"In time culture shifts, society changes, you all will change," said Smith. "If the organization doesn't keep up, then it runs the risk of no longer being relevant."

Smith said that organizations don't venture out of their comfort zones, it is individuals within organizations that do.

"The world is changing around us and, like it or not, it's not going to wait for us to keep up with it," said Smith.

Following Smith's comments, guest speaker Ottis West, an internationally renowned instructor on resilience, took the stage to speak to the Airmen.

West started his presentation speaking of the four pillars of resiliency; emotional, physical, social and spiritual, and how they all contribute to comprehensive Airman fitness.

West's key concepts were having an attitude of gratitude and building optimism with reality.

"One of the things I believe is very powerful is cultivating gratitude," said West. "When we talk about being grateful for things I think you really need to be deliberate in the process."

West said that people tend to fall into a negativity bias: a tendency to focus on the negative, instead of the positive.

"The biggest thing is understanding that our thoughts drive our emotions and our reactions and we have a choice on which thought we are going to act on," said West. "When you realize that there is a measure of choice in there, then you are going to be more productive, improve your performance, live out your values, improve your relationships."

West said that controlling and choosing your thoughts takes practice and preparation.

"We need to hold our thoughts captive," said West. "Why? Because our thoughts drive our emotional and physical reactions."

"We can prepare for adversity and challenges, it's not that difficult," said West. "We have to practice the things that will put us in a more positive state of mind, that will allow us to be more creative, that will allow us to have that growth mindset and will allow us to have that perseverance to continue to push through when everyone else is saying 'we should probably just give up'."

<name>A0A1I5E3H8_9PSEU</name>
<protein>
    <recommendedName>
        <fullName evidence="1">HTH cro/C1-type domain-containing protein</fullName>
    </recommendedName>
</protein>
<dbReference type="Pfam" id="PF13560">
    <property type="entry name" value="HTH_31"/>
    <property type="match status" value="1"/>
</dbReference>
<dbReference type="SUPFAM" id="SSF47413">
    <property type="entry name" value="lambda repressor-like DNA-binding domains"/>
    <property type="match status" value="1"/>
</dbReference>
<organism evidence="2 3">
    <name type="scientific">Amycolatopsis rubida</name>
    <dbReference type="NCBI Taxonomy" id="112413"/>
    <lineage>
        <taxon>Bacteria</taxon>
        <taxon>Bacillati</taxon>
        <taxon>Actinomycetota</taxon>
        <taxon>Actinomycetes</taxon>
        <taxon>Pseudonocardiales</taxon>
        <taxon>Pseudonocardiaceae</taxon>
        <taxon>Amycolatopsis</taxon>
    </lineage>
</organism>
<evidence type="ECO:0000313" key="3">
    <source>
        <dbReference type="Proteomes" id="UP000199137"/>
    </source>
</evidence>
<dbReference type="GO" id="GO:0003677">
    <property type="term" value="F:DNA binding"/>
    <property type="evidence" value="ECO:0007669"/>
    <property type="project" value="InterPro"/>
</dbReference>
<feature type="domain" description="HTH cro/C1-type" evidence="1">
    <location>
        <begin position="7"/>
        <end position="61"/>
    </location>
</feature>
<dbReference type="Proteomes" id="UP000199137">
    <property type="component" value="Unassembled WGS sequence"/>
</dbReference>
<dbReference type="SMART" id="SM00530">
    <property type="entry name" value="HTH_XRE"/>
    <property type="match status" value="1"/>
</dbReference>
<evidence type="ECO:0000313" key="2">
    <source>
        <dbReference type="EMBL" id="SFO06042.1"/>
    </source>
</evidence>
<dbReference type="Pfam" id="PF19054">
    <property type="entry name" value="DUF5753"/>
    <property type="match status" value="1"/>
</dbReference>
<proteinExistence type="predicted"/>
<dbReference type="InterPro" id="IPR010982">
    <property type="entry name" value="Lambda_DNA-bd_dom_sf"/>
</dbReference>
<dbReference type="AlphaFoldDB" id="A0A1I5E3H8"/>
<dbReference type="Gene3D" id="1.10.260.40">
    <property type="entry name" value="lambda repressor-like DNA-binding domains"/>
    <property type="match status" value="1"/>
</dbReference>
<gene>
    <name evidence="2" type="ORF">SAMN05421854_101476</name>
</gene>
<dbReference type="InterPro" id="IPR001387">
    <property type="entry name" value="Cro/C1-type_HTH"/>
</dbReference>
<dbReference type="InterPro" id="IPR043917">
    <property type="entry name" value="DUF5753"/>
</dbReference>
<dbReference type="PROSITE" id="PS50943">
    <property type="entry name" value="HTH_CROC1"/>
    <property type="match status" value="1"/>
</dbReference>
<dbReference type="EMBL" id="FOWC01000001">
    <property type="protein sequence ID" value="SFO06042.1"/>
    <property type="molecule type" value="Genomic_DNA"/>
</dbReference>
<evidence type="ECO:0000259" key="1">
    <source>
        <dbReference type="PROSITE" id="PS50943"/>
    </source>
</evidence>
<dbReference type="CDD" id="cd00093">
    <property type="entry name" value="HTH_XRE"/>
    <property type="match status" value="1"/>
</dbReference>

West said that being a victim or being victorious is a choice that we make.

West said that one of the things Airmen can do to prepare for adversity is to identify unproductive patterns of thought and change them.

"I love tacos, but if I know if I have to work on PT maybe I could have just one," said West. "And you know the easiest way to have just one taco? Order one taco. You're not going to order three and be like, yeah, I'm only going to eat one. That's a lie and you've already set yourself up for failure."

West said that everyone, at some point in their lives, will face adversity.

"I want you to understand that it's not going to be easy," said West. "Life is tough. It is tough and you have to prepare for it like it's tough. Life is probably one of the toughest enemies you'll come across."

West said how we get through difficult times is directly dependent on how we prepare for it.

"Do you need more faith in your life? Do you need to be more physically fit? Because one of the things we know about physical fitness is the more physically fit you are, the more mentally fit you are. There is a direct connection between physical fitness and mental fitness," said West.

West said that research shows mental fitness and emotional strength can be practiced and improved, but that doesn't mean you're not going to have any problems. You'll just be better prepared to deal with them.

West said one of the best ways to get through adversity is to focus on helping others to get through it.

"I say that from a deep personal experience through some combat situations where what allowed me to get through it the way I did was I wasn't focused on me," said West. "I would encourage you that if you are going through something and someone is going through it with you focus on how you can assist them in the process."

West's presentation was punctuated by interactive exercises which the crowd participated in and skits led by Master Sgt. Josh Brown from the recruiting office. The skits emphasized the frustrations and challenges faced by Guardsmen.

Smith closed the event by explaining why we do Wingman Day.

"I personally feel that taking the time to focus on 'us' and help 'us' as individuals is the most important thing," said Smith. "I'm perfectly willing to spend a guard drill not doing DTS, not doing AROWS, not fixing planes, not flying planes, but just focusing on us."